Two and one. If you’re a Michigan football fan, that record
should sound very familiar to you. That’s because in each of the
past three seasons, the Wolverines have found a way to lose that
notorious third game. After securing those first two wins, the
Wolverines have fallen on their face the past three years,
squashing their national championship hopes in the process.

Mira Levitan

Every September, before the Big Ten season even gets underway,
Michigan fans have been forced to swallow hard and come to the
unpleasant realization that a national title is, once again, out of
the cards.

Now, we all know the Wolverines don’t mean to lose the third
game. It just happens. The losses at UCLA (2000), Washington (2001)
and Notre Dame (2002) were heartbreaking and frustrating because
they weren’t blowouts. They all came down to one or two crucial
moments – moments that just did not end up going Michigan’s

In Southern California three years ago, the Wolverines held a
10-point lead with just over five minutes remaining in the third
quarter, but could not hold on and fell to the Bruins 23-20. Kicker
Hayden Epstein missed two field goals – including a 24-yard attempt
in the fourth quarter that would have tied the game – and a

In Washington in 2001, the Huskies scored back-to-back
touchdowns in the fourth quarter to come from behind and beat
Michigan 23-18. The first came on a blocked Michigan field goal
attempt that was run back 77 yards for a score. As soon as the
Wolverines got the ball back, John Navarre threw a pick that was
run back 21 yards for another touchdown. It was a tough series of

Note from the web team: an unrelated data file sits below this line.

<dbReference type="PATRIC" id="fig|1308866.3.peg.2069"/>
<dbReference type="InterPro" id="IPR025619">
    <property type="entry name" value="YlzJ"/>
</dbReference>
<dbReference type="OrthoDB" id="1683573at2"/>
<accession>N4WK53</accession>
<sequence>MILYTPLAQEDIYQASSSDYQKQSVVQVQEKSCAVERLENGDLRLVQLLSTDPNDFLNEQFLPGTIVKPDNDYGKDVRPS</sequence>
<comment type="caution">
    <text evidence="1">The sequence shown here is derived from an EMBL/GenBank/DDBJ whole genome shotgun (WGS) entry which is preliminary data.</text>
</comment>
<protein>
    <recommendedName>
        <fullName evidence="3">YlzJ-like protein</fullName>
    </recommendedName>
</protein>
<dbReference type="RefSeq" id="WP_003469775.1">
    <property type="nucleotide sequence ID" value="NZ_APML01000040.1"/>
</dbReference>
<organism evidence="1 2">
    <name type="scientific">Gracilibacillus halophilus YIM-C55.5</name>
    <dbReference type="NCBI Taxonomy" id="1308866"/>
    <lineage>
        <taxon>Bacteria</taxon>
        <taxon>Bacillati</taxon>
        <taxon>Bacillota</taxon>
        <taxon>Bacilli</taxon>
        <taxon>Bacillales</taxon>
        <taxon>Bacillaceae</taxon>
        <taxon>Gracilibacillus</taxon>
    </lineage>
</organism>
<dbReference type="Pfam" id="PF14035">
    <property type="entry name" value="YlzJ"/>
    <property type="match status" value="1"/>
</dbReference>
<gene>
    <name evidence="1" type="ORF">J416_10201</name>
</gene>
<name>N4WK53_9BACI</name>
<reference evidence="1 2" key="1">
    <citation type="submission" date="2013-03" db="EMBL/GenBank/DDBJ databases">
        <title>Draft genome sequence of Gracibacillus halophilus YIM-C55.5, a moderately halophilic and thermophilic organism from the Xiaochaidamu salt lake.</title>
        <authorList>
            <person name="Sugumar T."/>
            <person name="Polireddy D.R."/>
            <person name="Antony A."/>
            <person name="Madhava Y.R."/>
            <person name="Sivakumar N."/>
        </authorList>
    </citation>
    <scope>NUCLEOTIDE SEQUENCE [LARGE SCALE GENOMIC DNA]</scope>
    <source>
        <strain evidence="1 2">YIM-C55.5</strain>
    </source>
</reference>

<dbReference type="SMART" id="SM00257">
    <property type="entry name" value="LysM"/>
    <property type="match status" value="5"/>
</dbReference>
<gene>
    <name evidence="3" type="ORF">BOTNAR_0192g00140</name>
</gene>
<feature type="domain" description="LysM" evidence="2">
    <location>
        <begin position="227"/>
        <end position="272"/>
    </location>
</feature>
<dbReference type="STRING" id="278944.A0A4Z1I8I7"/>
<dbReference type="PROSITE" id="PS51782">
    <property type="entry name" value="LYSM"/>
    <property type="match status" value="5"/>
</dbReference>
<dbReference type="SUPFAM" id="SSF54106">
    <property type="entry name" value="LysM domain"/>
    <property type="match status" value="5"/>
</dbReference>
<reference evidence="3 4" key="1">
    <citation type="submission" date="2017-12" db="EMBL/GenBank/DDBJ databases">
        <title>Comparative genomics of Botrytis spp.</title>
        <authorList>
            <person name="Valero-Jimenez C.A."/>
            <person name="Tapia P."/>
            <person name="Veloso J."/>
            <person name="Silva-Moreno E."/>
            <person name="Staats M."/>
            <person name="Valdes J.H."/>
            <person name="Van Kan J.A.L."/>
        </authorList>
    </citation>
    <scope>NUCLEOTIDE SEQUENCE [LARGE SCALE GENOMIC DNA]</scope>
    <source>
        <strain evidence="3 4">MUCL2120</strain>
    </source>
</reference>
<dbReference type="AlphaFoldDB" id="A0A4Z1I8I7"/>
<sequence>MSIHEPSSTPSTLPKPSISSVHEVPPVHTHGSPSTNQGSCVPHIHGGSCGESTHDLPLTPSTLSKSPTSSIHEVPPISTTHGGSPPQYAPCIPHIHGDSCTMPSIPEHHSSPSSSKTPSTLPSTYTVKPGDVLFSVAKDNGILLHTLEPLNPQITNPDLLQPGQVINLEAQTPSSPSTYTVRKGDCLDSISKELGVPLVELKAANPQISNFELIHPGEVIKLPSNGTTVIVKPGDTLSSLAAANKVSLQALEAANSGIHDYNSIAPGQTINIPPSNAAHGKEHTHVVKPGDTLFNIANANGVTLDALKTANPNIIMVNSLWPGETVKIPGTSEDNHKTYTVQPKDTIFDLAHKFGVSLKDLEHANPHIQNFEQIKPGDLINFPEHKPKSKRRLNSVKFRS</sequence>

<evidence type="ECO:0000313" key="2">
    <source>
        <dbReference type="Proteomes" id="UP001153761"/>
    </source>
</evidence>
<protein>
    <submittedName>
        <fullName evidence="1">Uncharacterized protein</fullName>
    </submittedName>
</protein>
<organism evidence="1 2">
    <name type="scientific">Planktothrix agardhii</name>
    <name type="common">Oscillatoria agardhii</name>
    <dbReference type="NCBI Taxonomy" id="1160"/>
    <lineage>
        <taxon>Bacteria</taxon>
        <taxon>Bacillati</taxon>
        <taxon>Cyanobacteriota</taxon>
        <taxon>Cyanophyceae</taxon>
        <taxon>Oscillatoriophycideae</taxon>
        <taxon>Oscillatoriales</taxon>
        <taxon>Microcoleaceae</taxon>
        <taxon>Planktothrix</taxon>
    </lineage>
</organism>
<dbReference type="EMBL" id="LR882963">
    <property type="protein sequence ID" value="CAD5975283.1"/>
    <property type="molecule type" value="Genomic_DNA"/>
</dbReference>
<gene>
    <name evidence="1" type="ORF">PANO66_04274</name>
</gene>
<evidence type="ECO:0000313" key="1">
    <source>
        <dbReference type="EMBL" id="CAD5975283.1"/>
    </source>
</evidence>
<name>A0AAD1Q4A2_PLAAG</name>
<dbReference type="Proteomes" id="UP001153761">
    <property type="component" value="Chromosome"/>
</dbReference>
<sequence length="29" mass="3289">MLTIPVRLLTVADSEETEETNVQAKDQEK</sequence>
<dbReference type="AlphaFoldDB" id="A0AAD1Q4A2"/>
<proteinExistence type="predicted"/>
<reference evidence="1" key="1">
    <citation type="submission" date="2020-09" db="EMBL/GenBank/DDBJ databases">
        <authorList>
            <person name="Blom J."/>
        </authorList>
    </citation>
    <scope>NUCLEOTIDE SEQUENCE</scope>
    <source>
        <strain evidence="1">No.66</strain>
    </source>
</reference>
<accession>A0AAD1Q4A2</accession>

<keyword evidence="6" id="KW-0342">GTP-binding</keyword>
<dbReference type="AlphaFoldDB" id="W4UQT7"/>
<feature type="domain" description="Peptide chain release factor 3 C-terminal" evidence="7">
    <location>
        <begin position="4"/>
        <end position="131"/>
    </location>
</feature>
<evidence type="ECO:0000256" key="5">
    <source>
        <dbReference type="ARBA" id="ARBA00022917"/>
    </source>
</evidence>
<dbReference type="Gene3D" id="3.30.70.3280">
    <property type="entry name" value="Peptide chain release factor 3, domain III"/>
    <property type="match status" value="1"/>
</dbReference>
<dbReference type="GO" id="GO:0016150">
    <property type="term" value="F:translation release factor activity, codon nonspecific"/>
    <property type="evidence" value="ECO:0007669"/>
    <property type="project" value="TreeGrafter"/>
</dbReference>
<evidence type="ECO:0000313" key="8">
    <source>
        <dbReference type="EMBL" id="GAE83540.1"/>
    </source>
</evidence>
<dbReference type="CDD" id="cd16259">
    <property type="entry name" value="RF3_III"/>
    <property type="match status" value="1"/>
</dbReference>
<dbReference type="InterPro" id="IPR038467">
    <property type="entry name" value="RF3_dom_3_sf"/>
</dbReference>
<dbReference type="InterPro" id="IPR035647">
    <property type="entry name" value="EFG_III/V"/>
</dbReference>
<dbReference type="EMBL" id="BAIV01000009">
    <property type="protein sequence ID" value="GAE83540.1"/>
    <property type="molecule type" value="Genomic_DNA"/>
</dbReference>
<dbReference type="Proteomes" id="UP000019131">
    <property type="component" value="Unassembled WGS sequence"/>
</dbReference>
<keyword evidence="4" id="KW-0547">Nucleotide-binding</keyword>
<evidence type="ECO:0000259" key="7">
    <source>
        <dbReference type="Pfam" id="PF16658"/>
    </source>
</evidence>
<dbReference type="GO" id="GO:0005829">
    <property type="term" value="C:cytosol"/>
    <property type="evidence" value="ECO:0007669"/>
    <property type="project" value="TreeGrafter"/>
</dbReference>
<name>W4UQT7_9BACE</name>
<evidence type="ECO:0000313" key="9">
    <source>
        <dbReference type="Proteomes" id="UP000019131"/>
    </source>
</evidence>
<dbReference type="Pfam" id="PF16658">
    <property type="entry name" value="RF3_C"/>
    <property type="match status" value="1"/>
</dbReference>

events to watch.

And finally, in South Bend last season, the game went down to
the wire, and the Wolverines even held a lead in the fourth
quarter, but were unable to seal the deal and fell to the Irish
25-23. Another third game, another aggravating loss.

Could this be the year that Michigan’s three-year third-game
losing streak ends? The game is being played at home, which is
encouraging. The familiar scenery could put the Wolverines at ease.
Plus, it’s against the Irish, who the Wolverines have been waiting
to get another shot at since Sept. 14, 2002, the day when the
Wolverines fell in South Bend.

“We want to win very bad,” Navarre said. “I think the whole team
is in the same boat. When you get a chance to play the same team
that you lost to the year before, it’s big.”

Thus far, Michigan has looked impressive to say the least. The
run defense was soft against Central, but airtight against Houston
(the Cougars had just 74 yards on the ground). The ground game has
looked like the best in the nation. And although the aerial

struggled Saturday, it flourished against Central and has the
capability of exploding at any time.

Now all that’s left is to bring it all together.

Is it too much to ask of the Wolverines to keep their fans’
hopes and dreams of a championship season alive until at least
October? Is it too much to ask of them to perform well in those
crucial, game deciding situations?

Not only would a win make up for last season’s loss to Notre
Dame, it would allow fans to keep their dreams of a championship
alive for the first time in four years.

Chris Perry commented on how Michigan would be preparing for
Notre Dame.

“We just have to take them as any other team,” Perry said. “They
are a great ballclub, but we just have to prepare like it would be
any other game.”

But this is not just “any other game.” This is the third game.
And this is Michigan’s chance to put this ugly streak to rest.

Naweed Sikora has never witnessed Michigan get past the third
game of its season undefeated, and is hoping that he won’t have to
graduate without seeing it. He can be reached at















































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